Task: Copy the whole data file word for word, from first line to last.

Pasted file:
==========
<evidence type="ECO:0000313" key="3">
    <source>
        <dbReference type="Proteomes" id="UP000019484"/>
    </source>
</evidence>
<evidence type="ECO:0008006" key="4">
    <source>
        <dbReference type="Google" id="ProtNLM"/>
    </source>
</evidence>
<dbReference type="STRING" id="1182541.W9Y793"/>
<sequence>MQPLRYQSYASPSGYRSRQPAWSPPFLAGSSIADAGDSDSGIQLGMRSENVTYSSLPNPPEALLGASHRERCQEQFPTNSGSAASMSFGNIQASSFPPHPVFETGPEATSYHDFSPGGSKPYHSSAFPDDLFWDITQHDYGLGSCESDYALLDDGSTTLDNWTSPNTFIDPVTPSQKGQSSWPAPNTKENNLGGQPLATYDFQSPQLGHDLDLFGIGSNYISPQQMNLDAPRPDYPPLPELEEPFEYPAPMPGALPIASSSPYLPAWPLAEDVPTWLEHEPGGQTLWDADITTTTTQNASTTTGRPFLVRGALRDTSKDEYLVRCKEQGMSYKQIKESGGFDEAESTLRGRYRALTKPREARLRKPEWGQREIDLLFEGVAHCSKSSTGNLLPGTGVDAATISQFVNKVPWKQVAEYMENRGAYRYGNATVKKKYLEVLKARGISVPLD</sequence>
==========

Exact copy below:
<evidence type="ECO:0000313" key="3">
    <source>
        <dbReference type="Proteomes" id="UP000019484"/>
    </source>
</evidence>
<evidence type="ECO:0008006" key="4">
    <source>
        <dbReference type="Google" id="ProtNLM"/>
    </source>
</evidence>
<dbReference type="STRING" id="1182541.W9Y793"/>
<sequence>MQPLRYQSYASPSGYRSRQPAWSPPFLAGSSIADAGDSDSGIQLGMRSENVTYSSLPNPPEALLGASHRERCQEQFPTNSGSAASMSFGNIQASSFPPHPVFETGPEATSYHDFSPGGSKPYHSSAFPDDLFWDITQHDYGLGSCESDYALLDDGSTTLDNWTSPNTFIDPVTPSQKGQSSWPAPNTKENNLGGQPLATYDFQSPQLGHDLDLFGIGSNYISPQQMNLDAPRPDYPPLPELEEPFEYPAPMPGALPIASSSPYLPAWPLAEDVPTWLEHEPGGQTLWDADITTTTTQNASTTTGRPFLVRGALRDTSKDEYLVRCKEQGMSYKQIKESGGFDEAESTLRGRYRALTKPREARLRKPEWGQREIDLLFEGVAHCSKSSTGNLLPGTGVDAATISQFVNKVPWKQVAEYMENRGAYRYGNATVKKKYLEVLKARGISVPLD</sequence>